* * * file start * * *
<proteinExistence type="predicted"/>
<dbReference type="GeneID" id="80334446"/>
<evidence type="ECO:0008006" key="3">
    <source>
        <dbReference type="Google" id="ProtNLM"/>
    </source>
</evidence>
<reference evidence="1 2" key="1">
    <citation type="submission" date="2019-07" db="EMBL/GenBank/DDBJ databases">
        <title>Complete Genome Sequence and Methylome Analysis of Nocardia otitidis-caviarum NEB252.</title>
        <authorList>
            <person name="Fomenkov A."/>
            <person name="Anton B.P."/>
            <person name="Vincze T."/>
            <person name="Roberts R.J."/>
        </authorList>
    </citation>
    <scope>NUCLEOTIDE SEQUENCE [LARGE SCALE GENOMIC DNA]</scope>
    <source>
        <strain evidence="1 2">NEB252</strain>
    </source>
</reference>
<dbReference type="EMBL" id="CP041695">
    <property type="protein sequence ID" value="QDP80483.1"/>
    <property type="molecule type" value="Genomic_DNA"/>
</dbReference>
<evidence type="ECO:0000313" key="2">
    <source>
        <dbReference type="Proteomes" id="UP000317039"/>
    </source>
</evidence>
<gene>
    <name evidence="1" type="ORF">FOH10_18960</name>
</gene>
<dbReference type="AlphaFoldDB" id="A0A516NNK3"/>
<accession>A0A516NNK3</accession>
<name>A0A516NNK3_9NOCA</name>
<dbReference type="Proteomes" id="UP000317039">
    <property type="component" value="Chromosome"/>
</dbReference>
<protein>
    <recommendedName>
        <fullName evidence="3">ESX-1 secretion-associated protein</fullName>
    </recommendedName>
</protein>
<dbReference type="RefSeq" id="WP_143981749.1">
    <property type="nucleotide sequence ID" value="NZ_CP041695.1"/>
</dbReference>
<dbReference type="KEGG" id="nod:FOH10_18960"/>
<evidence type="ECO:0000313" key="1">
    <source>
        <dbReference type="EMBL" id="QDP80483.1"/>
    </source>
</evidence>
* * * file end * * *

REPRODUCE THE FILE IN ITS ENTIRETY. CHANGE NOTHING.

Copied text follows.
<proteinExistence type="predicted"/>
<dbReference type="GeneID" id="80334446"/>
<evidence type="ECO:0008006" key="3">
    <source>
        <dbReference type="Google" id="ProtNLM"/>
    </source>
</evidence>
<reference evidence="1 2" key="1">
    <citation type="submission" date="2019-07" db="EMBL/GenBank/DDBJ databases">
        <title>Complete Genome Sequence and Methylome Analysis of Nocardia otitidis-caviarum NEB252.</title>
        <authorList>
            <person name="Fomenkov A."/>
            <person name="Anton B.P."/>
            <person name="Vincze T."/>
            <person name="Roberts R.J."/>
        </authorList>
    </citation>
    <scope>NUCLEOTIDE SEQUENCE [LARGE SCALE GENOMIC DNA]</scope>
    <source>
        <strain evidence="1 2">NEB252</strain>
    </source>
</reference>
<dbReference type="EMBL" id="CP041695">
    <property type="protein sequence ID" value="QDP80483.1"/>
    <property type="molecule type" value="Genomic_DNA"/>
</dbReference>
<evidence type="ECO:0000313" key="2">
    <source>
        <dbReference type="Proteomes" id="UP000317039"/>
    </source>
</evidence>
<gene>
    <name evidence="1" type="ORF">FOH10_18960</name>
</gene>
<dbReference type="AlphaFoldDB" id="A0A516NNK3"/>
<accession>A0A516NNK3</accession>
<name>A0A516NNK3_9NOCA</name>
<dbReference type="Proteomes" id="UP000317039">
    <property type="component" value="Chromosome"/>
</dbReference>
<protein>
    <recommendedName>
        <fullName evidence="3">ESX-1 secretion-associated protein</fullName>
    </recommendedName>
</protein>
<dbReference type="RefSeq" id="WP_143981749.1">
    <property type="nucleotide sequence ID" value="NZ_CP041695.1"/>
</dbReference>
<dbReference type="KEGG" id="nod:FOH10_18960"/>
<evidence type="ECO:0000313" key="1">
    <source>
        <dbReference type="EMBL" id="QDP80483.1"/>
    </source>
</evidence>